The Incredible Stories Behind Latest UN Women MBA Scholarships

A Syrian refugee and globe-trotting not-for-profit executive have become the latest recipients of the $60,000 UN Women Australia MBA scholarship, which supports inspiring women to undertake an MBA at the University of Sydney.

For both Chantal Mousad and Elena Pak, the opportunity to do an MBA is just the latest chapter in their life stories that have been underpinned by the pursuit of community service and personal excellence.

Chantal Mousad

From Paris to Damascus, Erbil and now Sydney, Chantal Mousad aims to use the experience and skills learned in an MBA to blaze a trail for women in leadership everywhere she goes.

Her unique journey to Australia has given her a passion for diversity, equity and inclusion – an area for which she will advocate as the latest recipient of the UN Women Australia MBA Scholarship at the University of Sydney Business School.

Ms Mousad’s determination to overcome adversity have been on display since age 10, when her family moved from France to Syria. Learning a new language and culture did not prevent her excelling at school, but rather than study medicine or law as her family would have preferred, she elected to pursue a degree in economics.

Her greatest challenges were yet to come. After conflict erupted, Ms Mousad’s twins were born prematurely and died after 15 days in Syria’s war-torn hospitals.

The tragedy left her determined to leave Syria and, shortly after the birth of her daughter, she relocated to Iraq and continued her successful career in banking. She reached the position of Chief Risk Officer at Region Trade Bank, where she was the only woman in the 13-strong executive team.

It was while in Iraq that she divorced from her husband and found herself rejected by her community as a result.

“I was determined to give my daughter a better future without limitation on her imagination, and to have freedom for me as a single mum, so I applied to come to Australia,” Ms Mousad said.

“I came with nothing but a few bags. But that was my plan: come to Australia with my daughter and build a great life.

Despite a successful career in international banking, Ms Mousad struggled to have her qualifications and experience recognised in Australia.

Non-profit organisation CareerSeekers helped her land a role at the Commonwealth Bank, and she now occupies a senior position in risk management at Westpac.

Ms Mousad also gives back through her volunteer roles as a board member with CareerSeekers and an ambassador for Happy Brain Education.

She said the opportunity to undertake her MBA at Sydney will help her long-term goal to be a changemaker for diversity, equity and inclusion.

“I didn’t get this scholarship because I was the smartest or most educated, but because of what I’ve achieved and want to achieve – my story and my dream. It’s not enough just to talk about gender equality. You need to advocate for women, for refugees, for Aboriginal people, and anyone who does not have equal opportunity.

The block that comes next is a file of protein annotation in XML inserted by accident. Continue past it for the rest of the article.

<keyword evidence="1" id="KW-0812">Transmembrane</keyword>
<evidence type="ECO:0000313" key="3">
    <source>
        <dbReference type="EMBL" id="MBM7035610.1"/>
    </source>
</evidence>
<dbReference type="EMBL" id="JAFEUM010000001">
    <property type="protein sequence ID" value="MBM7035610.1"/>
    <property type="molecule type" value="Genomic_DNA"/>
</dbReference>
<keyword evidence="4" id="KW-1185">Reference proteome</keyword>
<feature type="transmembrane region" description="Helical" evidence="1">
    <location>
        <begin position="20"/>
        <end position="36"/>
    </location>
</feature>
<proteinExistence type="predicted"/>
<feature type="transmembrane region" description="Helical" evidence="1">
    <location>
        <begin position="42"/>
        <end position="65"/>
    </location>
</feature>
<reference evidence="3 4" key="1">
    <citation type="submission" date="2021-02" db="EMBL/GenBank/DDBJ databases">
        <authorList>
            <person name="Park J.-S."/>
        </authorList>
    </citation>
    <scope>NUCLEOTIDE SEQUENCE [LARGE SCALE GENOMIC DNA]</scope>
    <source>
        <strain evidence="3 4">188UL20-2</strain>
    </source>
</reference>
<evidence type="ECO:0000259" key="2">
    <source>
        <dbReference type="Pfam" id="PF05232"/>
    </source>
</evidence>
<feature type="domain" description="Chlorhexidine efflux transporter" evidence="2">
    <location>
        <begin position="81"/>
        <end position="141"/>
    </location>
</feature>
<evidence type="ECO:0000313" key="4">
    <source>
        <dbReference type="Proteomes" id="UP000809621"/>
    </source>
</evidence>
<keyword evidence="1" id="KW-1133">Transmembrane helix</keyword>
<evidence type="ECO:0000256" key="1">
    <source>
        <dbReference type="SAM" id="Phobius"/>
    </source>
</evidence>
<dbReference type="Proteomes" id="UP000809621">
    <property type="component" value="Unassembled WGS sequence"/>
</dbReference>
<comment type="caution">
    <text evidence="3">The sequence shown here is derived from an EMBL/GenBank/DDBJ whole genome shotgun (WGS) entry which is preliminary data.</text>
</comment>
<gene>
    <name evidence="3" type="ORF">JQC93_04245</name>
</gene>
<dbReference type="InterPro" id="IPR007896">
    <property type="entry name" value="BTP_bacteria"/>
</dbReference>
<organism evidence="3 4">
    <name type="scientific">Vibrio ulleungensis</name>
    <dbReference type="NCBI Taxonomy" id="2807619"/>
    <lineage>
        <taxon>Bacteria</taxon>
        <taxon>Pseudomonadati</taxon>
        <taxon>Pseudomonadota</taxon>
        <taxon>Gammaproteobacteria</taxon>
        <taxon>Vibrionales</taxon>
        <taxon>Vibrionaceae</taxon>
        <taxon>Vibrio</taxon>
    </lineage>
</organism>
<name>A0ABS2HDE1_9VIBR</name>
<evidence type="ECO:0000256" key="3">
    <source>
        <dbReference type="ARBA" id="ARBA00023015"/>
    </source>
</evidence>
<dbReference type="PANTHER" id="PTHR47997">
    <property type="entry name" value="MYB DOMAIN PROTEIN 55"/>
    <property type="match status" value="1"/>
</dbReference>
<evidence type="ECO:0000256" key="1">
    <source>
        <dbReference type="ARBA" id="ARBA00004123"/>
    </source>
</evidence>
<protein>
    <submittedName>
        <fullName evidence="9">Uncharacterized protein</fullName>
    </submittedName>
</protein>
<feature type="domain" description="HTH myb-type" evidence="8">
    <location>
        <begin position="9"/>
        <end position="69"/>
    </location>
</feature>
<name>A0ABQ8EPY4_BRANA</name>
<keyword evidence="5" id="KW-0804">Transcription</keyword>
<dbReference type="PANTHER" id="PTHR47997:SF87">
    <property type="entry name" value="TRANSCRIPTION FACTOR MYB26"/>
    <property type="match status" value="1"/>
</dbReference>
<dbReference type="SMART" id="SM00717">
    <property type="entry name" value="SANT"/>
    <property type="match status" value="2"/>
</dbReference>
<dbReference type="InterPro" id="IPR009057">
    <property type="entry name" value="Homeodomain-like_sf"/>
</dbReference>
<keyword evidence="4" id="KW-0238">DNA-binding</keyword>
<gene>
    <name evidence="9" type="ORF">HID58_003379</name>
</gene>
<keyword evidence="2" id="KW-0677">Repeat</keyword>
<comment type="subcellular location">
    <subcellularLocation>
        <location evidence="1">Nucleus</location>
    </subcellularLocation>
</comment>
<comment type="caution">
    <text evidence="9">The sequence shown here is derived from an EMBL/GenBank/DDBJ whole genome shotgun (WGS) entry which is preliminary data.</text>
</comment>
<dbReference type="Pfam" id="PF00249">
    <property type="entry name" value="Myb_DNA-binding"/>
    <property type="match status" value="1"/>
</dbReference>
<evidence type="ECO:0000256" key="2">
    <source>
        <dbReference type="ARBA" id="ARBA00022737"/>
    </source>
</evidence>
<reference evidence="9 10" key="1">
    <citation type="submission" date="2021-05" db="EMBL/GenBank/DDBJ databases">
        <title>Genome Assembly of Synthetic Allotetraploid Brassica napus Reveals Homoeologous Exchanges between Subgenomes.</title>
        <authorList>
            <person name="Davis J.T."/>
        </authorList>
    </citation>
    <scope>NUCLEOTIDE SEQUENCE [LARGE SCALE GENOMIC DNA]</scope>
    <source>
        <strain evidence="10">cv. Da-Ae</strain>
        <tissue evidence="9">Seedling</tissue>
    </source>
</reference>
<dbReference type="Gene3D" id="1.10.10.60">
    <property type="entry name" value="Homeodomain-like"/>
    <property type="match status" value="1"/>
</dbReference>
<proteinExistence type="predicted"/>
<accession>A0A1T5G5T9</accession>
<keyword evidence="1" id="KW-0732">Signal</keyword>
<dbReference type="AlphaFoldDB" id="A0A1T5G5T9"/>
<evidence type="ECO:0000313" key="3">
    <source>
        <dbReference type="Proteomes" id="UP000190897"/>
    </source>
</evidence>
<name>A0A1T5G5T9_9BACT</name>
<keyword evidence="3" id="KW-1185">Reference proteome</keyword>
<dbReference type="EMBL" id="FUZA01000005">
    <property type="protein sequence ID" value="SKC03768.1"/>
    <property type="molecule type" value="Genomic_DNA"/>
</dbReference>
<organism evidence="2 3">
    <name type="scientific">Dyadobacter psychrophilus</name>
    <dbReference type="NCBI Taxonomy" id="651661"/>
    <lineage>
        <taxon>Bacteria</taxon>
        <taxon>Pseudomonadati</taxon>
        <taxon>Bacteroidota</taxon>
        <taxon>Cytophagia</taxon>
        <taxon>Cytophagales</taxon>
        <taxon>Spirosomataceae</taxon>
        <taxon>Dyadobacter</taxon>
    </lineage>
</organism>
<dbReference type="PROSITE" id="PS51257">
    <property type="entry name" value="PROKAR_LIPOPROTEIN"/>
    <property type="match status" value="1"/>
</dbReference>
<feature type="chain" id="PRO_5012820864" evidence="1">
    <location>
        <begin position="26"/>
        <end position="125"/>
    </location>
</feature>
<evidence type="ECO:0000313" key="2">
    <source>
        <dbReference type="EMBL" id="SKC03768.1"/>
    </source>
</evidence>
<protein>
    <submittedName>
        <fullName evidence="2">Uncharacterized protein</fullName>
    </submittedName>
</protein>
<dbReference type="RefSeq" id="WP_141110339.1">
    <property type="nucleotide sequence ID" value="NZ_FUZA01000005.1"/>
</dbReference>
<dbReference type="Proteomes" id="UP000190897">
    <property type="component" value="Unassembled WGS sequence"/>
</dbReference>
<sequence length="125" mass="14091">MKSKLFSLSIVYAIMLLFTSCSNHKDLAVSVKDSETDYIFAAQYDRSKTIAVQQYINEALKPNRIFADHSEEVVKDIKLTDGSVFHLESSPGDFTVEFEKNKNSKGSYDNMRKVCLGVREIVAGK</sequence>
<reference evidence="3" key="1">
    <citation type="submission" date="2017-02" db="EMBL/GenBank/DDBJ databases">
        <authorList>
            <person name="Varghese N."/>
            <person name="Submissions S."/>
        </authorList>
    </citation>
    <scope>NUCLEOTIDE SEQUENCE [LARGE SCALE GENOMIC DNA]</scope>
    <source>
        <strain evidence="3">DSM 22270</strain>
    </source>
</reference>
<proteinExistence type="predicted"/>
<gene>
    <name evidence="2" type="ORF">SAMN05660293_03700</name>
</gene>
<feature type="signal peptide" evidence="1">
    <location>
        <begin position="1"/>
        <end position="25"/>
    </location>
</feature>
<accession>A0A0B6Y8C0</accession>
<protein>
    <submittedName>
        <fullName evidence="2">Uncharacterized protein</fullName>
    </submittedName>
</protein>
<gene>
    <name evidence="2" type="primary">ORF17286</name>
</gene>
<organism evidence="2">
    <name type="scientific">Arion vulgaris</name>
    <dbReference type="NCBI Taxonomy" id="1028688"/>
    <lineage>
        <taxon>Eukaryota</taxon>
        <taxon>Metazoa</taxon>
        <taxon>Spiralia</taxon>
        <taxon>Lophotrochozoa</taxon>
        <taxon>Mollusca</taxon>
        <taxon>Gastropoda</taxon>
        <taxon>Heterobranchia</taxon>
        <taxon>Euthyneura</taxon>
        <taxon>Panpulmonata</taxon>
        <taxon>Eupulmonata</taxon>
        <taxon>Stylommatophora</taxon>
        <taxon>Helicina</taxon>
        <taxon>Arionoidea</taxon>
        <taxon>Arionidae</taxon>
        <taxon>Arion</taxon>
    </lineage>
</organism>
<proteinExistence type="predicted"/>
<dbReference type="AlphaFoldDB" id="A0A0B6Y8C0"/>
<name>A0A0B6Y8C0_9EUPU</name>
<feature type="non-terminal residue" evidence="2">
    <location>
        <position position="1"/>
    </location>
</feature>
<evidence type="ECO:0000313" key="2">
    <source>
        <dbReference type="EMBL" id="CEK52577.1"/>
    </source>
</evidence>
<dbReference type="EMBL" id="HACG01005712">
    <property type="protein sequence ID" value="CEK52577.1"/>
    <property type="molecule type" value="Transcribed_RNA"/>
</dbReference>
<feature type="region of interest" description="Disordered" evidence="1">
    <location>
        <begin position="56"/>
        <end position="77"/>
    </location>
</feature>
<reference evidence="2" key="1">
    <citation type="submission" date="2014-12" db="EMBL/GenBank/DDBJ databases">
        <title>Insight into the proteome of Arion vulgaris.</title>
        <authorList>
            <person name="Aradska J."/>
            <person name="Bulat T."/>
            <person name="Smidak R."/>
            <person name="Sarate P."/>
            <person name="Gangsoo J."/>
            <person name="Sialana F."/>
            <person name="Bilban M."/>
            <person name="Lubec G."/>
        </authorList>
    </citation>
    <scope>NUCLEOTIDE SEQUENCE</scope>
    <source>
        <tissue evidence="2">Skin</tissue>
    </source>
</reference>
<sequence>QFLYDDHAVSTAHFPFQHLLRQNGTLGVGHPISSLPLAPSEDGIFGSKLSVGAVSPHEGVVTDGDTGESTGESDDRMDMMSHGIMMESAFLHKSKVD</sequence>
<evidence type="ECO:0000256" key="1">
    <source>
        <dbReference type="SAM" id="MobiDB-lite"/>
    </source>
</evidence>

“Commerce and economics are both a branch of politics. If you make a change here you can make a change in people’s attitudes and behaviours, and a change for the future.”

Elena Pak

Elena’s journey from her home in Kazakhstan to Sydney has seen her turn her passion for purpose-focused organisations into a diverse career that has spanned three continents.

After obtaining an economics degree in Kazakhstan, Elena moved to the United States, where she completed a master’s degree in communication from Western Kentucky University.

Her professional career in the US saw her undertake leadership positions in the not-for-profit sector at organisations including The Atlantic Council, Girl Scouts USA and the Fred Hollows Foundation.

In 2018, she moved to Australia to head up the Australian office of Development Pathways, a British-Kenyan consultancy company specialising in designing and developing social protection systems.

The move to Australia also prompted her to revisit the skills and expertise she needed to continue her personal and professional development.

“I had been in C-level positions for many years but really felt like I needed to develop my own leadership skills a little more as part of the ongoing process of personal and professional development,” she said.

“I initially applied and was accepted into the part-time MBA program at the University of Sydney, but a new job put that on pause, and it was only recently that the university suggested I take a look at the Executive MBA.

“I thought it was a good way to develop some more leadership skills but also to gain a better understanding of the cultural differences to the way business operates in Australia compared to the United States.”

Elena was attracted to the University of Sydney EMBA because of its delivery format and the opportunity to study internationally.

The University of Sydney Global Executive MBA consists of a mix of self-directed online primers, a major strategic project and 5 x 2-week face-to-face residential blocks held about every four months over an 18-month period, from February to July. These are currently undertaken in Australia, Europe, the United States and locations in Asia.

“I thought the format, the small and experienced cohort, and the nomadic nature of it was exciting, and it appealed to me,” she said. “We did our first module in January and I’m looking forward to the next 18 months.”

To register for the UN Women Australia MBA Scholarships visit HERE.

Ben Ready
Ben Ready founded MBA News in 2014 and is the Managing Editor. He is a former business and finance journalist with Australian Associated Press (AAP) and Dow Jones Newswires in London. Ben completed his MBA in 2012 and was awarded the QUT GMAA Entrepreneurship Prize. He is also the founder and Managing Director of RGC Media & Mktng (